An electrical engineer, inventor, and entrepreneur, Elihu Thomson was an innovator in electrification in both a technical and corporate sense. With interests that ranged from the technical (electrical meters, high-pressure steam engines, dynamos, generators) to scientific (fused quartz optics, X-rays), Thomson acquired over 700 patents in his career, and in 1882, founded one of the early electrical corporations in the United States, the Thomson-Houston Company, which merged with the Edison Electric Company in 1892 to form the General Electric Company.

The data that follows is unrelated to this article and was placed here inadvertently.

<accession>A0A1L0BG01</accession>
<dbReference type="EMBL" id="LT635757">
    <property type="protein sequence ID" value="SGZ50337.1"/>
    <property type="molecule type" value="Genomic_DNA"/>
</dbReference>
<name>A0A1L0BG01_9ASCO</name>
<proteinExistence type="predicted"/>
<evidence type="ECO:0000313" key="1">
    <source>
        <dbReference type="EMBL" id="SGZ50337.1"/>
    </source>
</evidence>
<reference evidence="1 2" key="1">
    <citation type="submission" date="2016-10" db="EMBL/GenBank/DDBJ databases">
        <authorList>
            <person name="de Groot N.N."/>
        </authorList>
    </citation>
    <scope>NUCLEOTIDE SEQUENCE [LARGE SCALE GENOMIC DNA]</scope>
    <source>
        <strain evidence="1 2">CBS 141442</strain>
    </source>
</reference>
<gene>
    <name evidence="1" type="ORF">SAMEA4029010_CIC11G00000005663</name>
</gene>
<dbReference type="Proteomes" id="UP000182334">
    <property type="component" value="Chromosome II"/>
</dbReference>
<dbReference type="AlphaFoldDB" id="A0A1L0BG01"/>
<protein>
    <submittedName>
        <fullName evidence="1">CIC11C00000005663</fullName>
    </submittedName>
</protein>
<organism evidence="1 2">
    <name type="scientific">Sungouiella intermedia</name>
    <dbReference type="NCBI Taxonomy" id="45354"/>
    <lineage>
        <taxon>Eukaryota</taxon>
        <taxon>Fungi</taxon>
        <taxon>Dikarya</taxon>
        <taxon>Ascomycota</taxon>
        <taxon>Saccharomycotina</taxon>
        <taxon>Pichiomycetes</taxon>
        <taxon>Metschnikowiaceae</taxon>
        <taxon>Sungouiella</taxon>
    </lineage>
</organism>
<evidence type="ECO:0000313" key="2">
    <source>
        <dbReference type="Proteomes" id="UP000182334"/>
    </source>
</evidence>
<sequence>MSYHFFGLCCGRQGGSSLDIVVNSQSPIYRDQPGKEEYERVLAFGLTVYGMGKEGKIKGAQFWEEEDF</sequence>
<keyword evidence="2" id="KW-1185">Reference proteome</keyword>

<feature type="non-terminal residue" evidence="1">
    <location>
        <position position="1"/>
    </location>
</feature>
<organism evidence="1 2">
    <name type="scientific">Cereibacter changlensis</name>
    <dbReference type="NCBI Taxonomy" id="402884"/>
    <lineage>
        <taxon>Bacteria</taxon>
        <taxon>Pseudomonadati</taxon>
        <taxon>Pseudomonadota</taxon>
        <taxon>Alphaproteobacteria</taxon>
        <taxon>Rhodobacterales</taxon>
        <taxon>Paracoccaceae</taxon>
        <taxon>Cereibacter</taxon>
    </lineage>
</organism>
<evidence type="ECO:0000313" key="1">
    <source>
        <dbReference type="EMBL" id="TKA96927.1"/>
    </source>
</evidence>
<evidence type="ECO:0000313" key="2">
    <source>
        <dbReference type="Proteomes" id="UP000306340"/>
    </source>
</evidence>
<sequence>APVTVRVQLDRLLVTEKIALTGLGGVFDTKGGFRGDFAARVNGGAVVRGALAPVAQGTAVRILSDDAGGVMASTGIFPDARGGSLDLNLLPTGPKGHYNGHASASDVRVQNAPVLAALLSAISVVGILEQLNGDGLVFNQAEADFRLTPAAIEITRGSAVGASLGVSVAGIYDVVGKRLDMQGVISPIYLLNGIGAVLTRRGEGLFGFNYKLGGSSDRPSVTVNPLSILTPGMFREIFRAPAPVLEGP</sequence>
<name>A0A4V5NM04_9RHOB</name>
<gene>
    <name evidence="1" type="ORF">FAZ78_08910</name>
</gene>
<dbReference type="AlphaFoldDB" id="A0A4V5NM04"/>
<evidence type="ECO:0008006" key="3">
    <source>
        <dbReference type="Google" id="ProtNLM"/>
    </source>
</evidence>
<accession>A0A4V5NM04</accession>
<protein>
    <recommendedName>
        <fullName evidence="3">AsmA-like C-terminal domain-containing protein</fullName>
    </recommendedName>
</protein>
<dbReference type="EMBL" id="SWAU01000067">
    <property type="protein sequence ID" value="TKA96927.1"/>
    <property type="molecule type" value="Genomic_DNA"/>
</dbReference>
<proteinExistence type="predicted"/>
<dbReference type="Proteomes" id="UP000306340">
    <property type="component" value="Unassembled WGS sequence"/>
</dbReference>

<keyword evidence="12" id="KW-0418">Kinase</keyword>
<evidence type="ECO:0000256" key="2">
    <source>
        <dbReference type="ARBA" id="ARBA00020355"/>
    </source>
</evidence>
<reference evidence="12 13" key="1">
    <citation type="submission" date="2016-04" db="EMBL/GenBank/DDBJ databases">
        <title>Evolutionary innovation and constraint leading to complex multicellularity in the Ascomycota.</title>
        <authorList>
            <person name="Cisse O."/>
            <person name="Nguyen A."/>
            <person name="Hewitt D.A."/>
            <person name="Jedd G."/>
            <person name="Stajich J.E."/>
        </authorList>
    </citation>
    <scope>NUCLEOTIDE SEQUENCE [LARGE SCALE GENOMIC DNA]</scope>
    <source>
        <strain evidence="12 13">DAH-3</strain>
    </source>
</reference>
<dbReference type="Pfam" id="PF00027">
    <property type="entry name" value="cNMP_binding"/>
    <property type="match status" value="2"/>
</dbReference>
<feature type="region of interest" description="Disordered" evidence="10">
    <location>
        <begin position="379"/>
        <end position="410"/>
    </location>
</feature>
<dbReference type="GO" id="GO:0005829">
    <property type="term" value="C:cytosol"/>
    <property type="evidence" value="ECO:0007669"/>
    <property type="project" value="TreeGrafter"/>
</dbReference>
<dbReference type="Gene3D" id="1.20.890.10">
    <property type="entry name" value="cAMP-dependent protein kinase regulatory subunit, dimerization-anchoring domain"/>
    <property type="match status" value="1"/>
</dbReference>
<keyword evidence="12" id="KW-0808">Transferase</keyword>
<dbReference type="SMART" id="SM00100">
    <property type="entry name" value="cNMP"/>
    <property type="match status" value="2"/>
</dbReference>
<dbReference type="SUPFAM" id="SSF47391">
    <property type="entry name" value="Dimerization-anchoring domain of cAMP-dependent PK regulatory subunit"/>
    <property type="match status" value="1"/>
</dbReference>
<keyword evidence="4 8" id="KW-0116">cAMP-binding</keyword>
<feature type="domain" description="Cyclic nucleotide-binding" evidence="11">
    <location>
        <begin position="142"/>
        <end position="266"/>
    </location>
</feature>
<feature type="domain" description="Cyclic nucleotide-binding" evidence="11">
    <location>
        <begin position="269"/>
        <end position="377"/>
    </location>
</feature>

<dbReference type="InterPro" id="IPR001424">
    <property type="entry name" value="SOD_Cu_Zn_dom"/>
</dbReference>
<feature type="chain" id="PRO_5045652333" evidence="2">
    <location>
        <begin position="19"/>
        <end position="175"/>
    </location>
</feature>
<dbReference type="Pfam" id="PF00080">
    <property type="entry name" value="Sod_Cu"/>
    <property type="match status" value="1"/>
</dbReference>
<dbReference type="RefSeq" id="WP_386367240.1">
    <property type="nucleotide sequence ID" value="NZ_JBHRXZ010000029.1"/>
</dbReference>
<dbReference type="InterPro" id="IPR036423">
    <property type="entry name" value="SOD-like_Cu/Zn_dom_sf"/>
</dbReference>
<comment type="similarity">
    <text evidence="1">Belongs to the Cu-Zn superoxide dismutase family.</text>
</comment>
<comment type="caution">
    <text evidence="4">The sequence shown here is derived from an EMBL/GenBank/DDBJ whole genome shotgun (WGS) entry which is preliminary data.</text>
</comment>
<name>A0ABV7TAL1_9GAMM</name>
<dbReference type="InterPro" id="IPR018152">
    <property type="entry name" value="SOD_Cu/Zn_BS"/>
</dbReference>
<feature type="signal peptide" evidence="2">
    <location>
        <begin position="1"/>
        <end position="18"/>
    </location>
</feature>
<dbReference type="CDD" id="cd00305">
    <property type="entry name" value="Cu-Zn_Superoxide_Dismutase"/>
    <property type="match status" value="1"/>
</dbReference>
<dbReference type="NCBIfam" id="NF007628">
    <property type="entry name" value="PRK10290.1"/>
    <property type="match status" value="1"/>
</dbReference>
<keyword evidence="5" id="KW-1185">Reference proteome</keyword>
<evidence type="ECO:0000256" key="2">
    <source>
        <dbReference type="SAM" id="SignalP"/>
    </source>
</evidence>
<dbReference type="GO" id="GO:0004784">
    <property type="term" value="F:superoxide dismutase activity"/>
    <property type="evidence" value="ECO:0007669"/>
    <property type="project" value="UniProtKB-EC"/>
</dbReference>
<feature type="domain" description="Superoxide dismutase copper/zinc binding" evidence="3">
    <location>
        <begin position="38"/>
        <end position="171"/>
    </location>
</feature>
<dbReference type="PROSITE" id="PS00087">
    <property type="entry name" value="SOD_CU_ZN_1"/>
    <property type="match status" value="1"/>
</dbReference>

The Thomson Papers are a massive and nearly comprehensive collection documenting the wide range of Thomson's scientific and technical interestsm from his electrical experiments, inventions, and patents, to his interests in astronomy, geology, and medicine, as well as his role in the development of two major corporations involved in electrification, the Thomson-Houston Electric Company and General Electric Company. Roughly three quarters of the collection is dated between 1890 and 1920 when Thomson was associated with General Electric, and was active in professional groups such as the American Institute of Electrical Engineers (AIEE), International Electrotechnical Commission. His research interests. The balance of the collection is comprised of eight boxes and five volumes relating to Thomson's patents; a series of notebooks kept at Central High School; 43 letterbooks, 1882-1936; diaries of trips to Europe; notebooks on genealogy; scrapbooks of cards, photographs, clippings, and other souvenirs; and 2 vols. of tributes on his eightieth birthday, etc.